|Posted on June 9, 2015 at 6:05 PM||comments (0)|
|Posted on February 12, 2015 at 12:45 AM||comments (0)|
Join me for a hands on Childrens Onigiri Workshop in Highland Park on February 28 from 11-2pm. $25 to participate.
For details, contact me at firstname.lastname@example.org.
|Posted on January 26, 2015 at 4:10 PM||comments (0)|
Workshop from 11am - 2pm on 2/6 $95
In the United States rice is often served as a side dish, but in Japan, rice is the centerpiece of a satisfying meal. Rice is nourishing, delicious, versatile and gluten-free. Join Sonoko Sakai, Japanese food writer and teacher, and Robin Koda, proprietor of Koda Farms, the oldest rice farm in California, as they share their knowledge and passion for rice.
Sonoko will teach a variety of classic and modern Japanese rice dishes using brown, white rice, mixed grains, and legumes while Robin will share her expertise on growing and cooking rice. Participants will learn how to make plain and sushi-style Onigiri rice balls, winter soup with Kabocha and scallion miso and Nuka pickles. For dessert students will make shiratama mochi balls with sweet azuki bean paste. After the hands-on lesson, we will sit down for a communal meal of all the things we’ve learned to prepare.
Students will take home Nuka base and complete the fermentation at home. Please bring a cutting board, kitchen knife, a plastic or glass container (3 cup size) with a lid, and an apron.
Sonoko Sakai is the founder of Common Grains, a project dedicated to providing a deeper understanding and appreciation for Japanese food and culture. She is currently working on a rice themed cookbook titled Ricecraft (to be published by Chronicle Books in Spring 2015).
Robin Koda is a third generation Japanese-Californian rice grower who, along with her brother, farms, mills, and packages heirloom rice on their homestead in the San Joaquin Valley. Koda Farms is the oldest family owned and operated rice farm and mill in California. It was Robin’s love of the cycles of rice cultivation that brought her back to the ranch after earning an MFA from the School of the Chicago Art Institute.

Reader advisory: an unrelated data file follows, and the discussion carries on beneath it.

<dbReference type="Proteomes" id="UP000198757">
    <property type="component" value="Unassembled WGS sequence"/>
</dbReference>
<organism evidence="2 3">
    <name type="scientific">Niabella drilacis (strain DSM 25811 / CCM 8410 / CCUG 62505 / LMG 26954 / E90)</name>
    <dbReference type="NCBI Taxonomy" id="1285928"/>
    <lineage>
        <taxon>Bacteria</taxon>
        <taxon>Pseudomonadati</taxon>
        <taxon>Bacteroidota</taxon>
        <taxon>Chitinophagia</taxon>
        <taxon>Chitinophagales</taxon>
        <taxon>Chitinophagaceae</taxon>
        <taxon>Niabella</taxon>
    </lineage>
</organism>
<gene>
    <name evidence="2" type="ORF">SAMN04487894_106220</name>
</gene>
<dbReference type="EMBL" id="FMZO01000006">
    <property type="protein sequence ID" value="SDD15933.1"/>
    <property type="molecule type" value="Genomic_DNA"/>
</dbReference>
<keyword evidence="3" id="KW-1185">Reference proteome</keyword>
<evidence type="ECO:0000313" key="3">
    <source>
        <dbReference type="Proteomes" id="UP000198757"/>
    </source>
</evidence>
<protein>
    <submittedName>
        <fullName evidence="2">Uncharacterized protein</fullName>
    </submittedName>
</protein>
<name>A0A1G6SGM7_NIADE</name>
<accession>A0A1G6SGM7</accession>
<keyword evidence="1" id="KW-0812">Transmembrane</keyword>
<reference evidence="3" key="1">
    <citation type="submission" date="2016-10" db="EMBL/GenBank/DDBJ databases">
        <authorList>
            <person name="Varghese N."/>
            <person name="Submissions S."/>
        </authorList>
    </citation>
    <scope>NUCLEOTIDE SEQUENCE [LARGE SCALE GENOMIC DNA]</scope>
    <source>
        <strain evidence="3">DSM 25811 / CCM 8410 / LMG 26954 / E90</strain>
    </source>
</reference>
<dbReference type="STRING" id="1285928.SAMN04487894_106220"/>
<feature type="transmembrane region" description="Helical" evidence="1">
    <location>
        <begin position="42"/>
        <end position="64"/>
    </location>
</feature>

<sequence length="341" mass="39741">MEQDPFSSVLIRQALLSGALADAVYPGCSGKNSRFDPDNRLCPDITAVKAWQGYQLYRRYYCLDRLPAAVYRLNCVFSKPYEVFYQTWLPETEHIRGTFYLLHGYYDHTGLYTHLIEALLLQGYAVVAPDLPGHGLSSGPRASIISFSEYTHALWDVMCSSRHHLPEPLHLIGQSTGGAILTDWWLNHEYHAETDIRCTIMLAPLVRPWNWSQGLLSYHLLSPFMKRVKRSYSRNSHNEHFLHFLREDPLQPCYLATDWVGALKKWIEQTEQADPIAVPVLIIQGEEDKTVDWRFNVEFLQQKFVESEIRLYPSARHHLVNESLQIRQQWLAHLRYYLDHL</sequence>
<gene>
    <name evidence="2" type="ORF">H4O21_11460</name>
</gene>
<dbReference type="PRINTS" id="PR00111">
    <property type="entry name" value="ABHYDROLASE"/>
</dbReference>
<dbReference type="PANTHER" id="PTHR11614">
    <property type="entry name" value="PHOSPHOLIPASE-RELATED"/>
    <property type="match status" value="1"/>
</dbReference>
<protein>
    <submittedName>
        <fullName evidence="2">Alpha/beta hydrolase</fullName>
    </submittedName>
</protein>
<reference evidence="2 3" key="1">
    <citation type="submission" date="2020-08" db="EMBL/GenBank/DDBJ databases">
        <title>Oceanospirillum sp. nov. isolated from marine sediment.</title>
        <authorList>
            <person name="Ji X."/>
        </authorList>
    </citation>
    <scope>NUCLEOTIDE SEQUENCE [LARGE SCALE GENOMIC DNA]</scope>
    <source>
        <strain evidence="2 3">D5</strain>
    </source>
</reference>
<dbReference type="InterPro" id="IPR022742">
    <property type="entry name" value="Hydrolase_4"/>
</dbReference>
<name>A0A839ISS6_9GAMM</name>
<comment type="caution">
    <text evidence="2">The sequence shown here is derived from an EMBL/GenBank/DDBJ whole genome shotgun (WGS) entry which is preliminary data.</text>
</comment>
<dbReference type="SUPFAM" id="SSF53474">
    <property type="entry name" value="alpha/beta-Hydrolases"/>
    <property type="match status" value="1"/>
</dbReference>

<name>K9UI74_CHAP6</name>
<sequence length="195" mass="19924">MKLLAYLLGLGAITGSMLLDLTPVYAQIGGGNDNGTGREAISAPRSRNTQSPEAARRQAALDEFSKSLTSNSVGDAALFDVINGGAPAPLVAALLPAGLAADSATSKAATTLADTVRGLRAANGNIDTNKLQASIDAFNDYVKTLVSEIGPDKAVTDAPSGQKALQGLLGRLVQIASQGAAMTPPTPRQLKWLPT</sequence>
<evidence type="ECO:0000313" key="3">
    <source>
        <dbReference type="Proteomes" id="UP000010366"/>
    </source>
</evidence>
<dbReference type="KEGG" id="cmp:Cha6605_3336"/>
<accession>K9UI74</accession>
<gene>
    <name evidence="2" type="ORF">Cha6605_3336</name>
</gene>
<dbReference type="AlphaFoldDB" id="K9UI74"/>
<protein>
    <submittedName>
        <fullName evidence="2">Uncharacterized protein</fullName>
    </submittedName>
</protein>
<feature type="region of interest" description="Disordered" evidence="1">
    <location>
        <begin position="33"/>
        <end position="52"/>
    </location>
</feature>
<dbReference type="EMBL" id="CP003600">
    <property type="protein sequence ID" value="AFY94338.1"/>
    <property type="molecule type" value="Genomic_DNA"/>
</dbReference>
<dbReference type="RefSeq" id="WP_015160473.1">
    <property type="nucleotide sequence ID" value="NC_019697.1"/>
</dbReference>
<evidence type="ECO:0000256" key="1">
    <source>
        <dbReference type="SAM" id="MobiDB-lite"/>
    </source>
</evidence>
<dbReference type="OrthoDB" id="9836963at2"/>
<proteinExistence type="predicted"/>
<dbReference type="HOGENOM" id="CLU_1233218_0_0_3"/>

All workshop participants will receive 10% off in SHED’s retail store and cafe the day of the workshop, perfect for stocking up on cooking supplies to make Japanese food at home.
|Posted on May 26, 2014 at 10:55 AM||comments (0)|
|Posted on March 3, 2014 at 1:30 AM||comments (0)|
|Posted on March 18, 2013 at 12:35 AM||comments (0)|
|Posted on September 9, 2011 at 7:20 AM||comments (1)|
|Posted on August 5, 2011 at 12:00 AM||comments (0)|
|Posted on July 13, 2011 at 11:20 AM||comments (0)|
This is the second summer since I started soba workshops. I never thought I would be in so deep with soba. My second refrigerator is full with flour. I actually get anxious when my soba flour stock begins to run low.
Student making soba
I used to do the workshops at home but now I am also going out to places likeTortoise in Venice and the Japanese American National Museum in Little Tokyo. Doing these workshops take a lot of work but I love doing them.